Dave and Rachel's movie reviews.


Sunday, October 30, 2011

The Golden Compass

Year: 2007
Running time: 113 minutes
Certificate: PG
Language: English
Screenplay: Chris Weitz
Director: Chris Weitz
Starring: Nicole Kidman, Daniel Craig, Dakota Blue Richards, Eva Green, Sam Elliott, Ian McKellen (voice), Ben Walker, Freddie Highmore (voice)

Lrya searches for truth.
High on the success of The Lord of the Rings, and bolstered by the fact that Harry Potter was fast becoming the biggest grossing movie series in history, New Line thought they were onto another fantasy adaptation winner by developing Philip Pullman’s His Dark Materials trilogy. The most obvious sign that they slipped up big time is the fact that New Line has stopped any and all work on the sequels, both of which were green-lit before the first part had been released. This is not, as many on the Christian right would have it, because the film is a "war on Christmas" (Bill O'Reilly, as over the top and ridiculous as ever), it is because it made $85 million from a budget of about $180 million. O'Reilly seems to have neglected to notice the film has been all but stripped of any anti-religious message. After watching it for half an hour or so, you’ll be able to see why it fared so badly; it is dreadful. Dreadful. Where Potter and Rings have forged their own movie legacy, while being respectful of and retaining the essence of their source material, this simply tries to make a buck off the back of a trend.

Set in an alternative retro-futurist (if that's possible) British city where people have their souls on the outside in the form of deamons (although that is simplifying the concept horribly; deamons are more a reflection of the soul and in children represent the potential for sin), and everyone lives under the influence of the Magisterium, a religious organisation that was conceived by Pullman as an oppressive alternative Catholic Church, but here it is re-imagined more as a 1984-style Government.  Children begin to disappear and when her best friend Roger (Ben Walker) goes missing Lyra Belacqua (Dakota Blue Richards) decides to try to find him and save him.  On her journey she meets gypsies, a talking and brawling polar bear king-in-exile (an impressive CG creation voiced by Ian McKellen), witches (led by Eva Green's Serafina Pekkala) and a balloon-riding adventurer named Lee Scoresby (Sam Elliott).

Mrs. Coulter: beautiful, sophisticated, evil.
To help her in her quest she has an Alethiometer, the Golden Compass of the title (although I much prefer the UK title Northern Lights), capable of revealing the truth, a precious commodity where a number of the people Lyra meets have secret agendas.  The villain of the piece is Magisterium-backed Mrs. Coulter (Nicole Kidman, who has never looked so incredible and is delightfully evil and the best thing in the film by miles), who is behind the kidnappings and heads up horrific experiments involving forcibly separating children from their deamons.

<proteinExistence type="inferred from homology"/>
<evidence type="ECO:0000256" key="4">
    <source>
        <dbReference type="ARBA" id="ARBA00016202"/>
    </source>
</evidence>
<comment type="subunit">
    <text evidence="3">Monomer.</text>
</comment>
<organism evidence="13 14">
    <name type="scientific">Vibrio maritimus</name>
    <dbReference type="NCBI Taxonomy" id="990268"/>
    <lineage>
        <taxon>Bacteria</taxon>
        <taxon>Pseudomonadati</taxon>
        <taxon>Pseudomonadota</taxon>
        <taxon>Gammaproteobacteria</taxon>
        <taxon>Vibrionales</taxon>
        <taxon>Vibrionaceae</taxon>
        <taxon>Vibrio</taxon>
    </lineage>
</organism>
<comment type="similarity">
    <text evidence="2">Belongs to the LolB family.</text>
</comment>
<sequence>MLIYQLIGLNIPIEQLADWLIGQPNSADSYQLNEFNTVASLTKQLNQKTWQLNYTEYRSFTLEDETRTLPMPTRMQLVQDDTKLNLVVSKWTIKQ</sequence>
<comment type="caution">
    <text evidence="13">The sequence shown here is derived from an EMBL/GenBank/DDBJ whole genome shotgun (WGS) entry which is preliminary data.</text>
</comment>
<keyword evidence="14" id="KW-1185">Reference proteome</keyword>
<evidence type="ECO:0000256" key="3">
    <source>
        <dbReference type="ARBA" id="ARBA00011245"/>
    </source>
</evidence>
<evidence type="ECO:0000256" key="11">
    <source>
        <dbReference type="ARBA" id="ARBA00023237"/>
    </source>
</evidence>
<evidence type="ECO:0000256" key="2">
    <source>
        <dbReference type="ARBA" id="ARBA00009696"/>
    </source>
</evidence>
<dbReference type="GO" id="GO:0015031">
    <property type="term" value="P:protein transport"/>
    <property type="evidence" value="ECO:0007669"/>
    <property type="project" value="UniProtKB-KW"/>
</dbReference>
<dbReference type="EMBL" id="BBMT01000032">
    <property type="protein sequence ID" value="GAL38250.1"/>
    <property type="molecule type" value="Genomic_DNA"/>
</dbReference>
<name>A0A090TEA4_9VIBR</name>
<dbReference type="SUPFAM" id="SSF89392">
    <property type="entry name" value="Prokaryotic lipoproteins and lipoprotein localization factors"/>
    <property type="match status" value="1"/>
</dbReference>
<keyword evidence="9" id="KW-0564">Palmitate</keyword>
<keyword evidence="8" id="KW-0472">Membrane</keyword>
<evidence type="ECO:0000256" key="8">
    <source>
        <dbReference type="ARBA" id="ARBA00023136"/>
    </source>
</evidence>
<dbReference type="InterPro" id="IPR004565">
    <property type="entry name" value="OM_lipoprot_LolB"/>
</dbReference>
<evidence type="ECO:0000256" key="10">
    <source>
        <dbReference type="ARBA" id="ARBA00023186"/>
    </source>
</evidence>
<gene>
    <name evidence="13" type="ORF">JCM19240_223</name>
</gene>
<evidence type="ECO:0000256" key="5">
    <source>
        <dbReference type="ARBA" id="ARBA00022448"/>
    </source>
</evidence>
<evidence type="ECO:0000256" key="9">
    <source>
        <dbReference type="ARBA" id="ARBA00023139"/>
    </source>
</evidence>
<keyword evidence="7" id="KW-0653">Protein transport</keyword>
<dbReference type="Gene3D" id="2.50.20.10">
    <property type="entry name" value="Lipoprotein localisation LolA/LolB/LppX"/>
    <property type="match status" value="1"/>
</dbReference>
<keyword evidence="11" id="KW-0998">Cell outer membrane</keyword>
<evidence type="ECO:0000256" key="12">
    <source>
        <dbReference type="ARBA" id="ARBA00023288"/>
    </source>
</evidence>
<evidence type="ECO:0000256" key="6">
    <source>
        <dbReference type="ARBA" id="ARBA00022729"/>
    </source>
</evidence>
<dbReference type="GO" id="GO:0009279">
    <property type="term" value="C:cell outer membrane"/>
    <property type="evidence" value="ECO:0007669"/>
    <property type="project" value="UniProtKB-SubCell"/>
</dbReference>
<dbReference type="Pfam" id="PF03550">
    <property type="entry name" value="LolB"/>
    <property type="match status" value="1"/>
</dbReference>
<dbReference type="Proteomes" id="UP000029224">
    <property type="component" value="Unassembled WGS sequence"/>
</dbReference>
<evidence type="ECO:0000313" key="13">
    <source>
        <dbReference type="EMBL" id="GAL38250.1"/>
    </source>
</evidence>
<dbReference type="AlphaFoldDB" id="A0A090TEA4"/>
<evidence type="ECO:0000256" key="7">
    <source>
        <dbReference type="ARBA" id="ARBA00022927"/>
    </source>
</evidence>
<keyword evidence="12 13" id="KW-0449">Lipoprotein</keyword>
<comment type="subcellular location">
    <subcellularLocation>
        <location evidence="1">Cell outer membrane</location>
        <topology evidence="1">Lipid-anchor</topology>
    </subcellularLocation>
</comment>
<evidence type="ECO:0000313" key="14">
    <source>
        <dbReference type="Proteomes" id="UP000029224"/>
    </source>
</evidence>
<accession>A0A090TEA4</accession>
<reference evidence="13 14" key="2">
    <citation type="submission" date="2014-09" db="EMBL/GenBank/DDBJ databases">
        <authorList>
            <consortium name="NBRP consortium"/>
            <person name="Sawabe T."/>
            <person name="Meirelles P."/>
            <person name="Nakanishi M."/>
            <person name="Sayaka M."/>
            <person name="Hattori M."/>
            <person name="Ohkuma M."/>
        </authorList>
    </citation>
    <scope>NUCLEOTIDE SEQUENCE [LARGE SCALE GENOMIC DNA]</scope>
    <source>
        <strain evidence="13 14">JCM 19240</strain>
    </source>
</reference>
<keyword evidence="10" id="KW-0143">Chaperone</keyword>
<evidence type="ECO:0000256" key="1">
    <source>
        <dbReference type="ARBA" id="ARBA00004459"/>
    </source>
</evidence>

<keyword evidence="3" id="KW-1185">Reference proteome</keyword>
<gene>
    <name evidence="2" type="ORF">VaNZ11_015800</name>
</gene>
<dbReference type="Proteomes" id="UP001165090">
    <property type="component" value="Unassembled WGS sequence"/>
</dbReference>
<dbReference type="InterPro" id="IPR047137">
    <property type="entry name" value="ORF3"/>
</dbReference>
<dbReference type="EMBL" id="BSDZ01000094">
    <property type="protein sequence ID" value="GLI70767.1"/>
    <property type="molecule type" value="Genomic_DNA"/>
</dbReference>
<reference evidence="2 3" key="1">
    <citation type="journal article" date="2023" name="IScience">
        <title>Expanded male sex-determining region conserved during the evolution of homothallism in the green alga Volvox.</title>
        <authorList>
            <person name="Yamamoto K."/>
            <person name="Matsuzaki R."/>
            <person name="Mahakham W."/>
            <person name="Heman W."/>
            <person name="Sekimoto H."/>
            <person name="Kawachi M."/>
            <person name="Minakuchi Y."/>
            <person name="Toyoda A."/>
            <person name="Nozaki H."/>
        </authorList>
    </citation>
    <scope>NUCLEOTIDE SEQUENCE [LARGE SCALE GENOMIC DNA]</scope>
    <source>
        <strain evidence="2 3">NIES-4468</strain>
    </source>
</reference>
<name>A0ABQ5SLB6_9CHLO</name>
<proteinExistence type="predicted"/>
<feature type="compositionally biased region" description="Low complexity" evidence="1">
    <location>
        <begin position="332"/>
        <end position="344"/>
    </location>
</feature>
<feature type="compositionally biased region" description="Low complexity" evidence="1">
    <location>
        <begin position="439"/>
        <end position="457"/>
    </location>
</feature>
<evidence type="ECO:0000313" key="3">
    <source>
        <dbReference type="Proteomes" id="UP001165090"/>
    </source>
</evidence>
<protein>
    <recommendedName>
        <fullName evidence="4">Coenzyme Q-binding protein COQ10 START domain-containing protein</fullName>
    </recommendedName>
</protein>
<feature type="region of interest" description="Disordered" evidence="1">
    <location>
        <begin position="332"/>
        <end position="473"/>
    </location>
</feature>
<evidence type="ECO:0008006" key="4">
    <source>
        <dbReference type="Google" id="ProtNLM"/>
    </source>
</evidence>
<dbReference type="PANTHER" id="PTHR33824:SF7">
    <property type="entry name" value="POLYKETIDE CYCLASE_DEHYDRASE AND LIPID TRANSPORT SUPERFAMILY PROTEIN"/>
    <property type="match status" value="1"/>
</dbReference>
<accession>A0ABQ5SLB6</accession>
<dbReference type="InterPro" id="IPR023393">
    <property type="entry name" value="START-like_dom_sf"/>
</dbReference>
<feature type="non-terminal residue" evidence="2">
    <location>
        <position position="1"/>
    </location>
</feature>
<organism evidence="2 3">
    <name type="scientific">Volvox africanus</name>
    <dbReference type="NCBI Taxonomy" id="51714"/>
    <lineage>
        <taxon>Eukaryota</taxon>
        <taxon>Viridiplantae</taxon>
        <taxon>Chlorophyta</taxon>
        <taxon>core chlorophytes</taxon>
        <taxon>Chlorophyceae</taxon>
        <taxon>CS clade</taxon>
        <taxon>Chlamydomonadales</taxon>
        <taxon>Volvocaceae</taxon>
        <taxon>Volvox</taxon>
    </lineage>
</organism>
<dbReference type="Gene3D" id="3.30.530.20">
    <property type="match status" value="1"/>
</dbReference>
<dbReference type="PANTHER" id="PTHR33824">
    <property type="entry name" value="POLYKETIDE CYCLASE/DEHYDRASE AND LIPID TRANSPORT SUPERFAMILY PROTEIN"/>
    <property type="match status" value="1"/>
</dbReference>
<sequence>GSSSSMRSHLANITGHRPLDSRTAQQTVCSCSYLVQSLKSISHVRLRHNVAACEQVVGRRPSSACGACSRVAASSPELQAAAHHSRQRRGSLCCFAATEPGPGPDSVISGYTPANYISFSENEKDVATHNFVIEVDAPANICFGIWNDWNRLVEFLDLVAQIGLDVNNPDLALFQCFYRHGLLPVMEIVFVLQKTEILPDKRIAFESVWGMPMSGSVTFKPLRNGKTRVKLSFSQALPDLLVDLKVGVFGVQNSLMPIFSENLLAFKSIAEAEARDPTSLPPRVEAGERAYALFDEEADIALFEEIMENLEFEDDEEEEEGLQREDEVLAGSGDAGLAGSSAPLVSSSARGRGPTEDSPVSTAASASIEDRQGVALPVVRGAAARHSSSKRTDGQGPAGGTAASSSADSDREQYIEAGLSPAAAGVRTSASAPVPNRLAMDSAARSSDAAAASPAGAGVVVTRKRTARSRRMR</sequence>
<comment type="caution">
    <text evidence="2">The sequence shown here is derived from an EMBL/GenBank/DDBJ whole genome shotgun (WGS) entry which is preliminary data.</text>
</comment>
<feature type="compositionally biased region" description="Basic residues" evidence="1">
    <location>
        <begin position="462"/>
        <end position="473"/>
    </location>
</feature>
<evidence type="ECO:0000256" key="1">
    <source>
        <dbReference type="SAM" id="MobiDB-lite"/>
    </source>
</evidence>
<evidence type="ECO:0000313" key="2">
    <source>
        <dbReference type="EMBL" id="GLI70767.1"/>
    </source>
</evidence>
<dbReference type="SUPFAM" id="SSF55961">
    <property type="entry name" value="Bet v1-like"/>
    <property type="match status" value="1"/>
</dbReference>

Daniel Craig plays Lord Asriel, a man on a mission to wage multi-dimensional war on the Magisterium and, in the novels, bring down god himself (beautifully imagined by Pullman as a senile useless shell, propped up entirely by the might of the powerful Magisterium).  The lengths to which Lord Asriel is prepared to go to fight ensures, however, that he is no friend of Lyra's.

So what went wrong? It looks gorgeous, both in terms of scenery and characters, and the bear fight is highly impressive (although oddly bloodless, particularly when one of the fighters gets his entire lower jaw ripped off - the price you pay for a PG rating, I guess), but this is not nearly enough to succeed. It feels, for want of a better word, soulless, with the lush visuals failing to cover up a script that has no understanding of the themes of the novel, and turns events and layers and complexities into simple meetings and dull conversations, which in turn, are nothing more than excuses to get to the next meeting and conversation, pointing Lyra in the right direction. No character has a point beyond a brief conversation with Lyra. You can understand why much of the anti-religious undercurrent was removed, but it leaves some elements of the story not making sense - if the deamons don't represent the potential for sin, why is the church (Magisterium) separating them from their children, leaving the kids well-behaved lifeless husks (or dead or dying)? You can't make a story about destroying an outdated corrupt religion marketable to a country in which most people are believers in that very same religion. Everything is lost in translation.
One of countless alternate versions of one city.
It’s not like they didn’t have talent. Nicole Kidman, Daniel Craig, Ian McKellen, Sam Elliot and Eva Green are all outstanding actors. In the lead role, newcomer Dakota Blue Richards does well; her Lyra strikes you as smart, confident and capable, but still naive and innocent, just like Pullman's heroine should be. And it isn’t like they didn’t have the material to work with. The trilogy of books is intelligent, frightening, beautiful, heartbreaking and utterly, utterly fantastic. What it needed was a director and script that understood that and didn’t just want to make eye candy to generate revenue.

A crushing disappointment.

Score: 2/10

Owen at Entertainment Weekly thought much the same but critic royalty Roger Ebert is, on this occasion, wronger than a wrong thing.

Monday, October 17, 2011


Year: 2006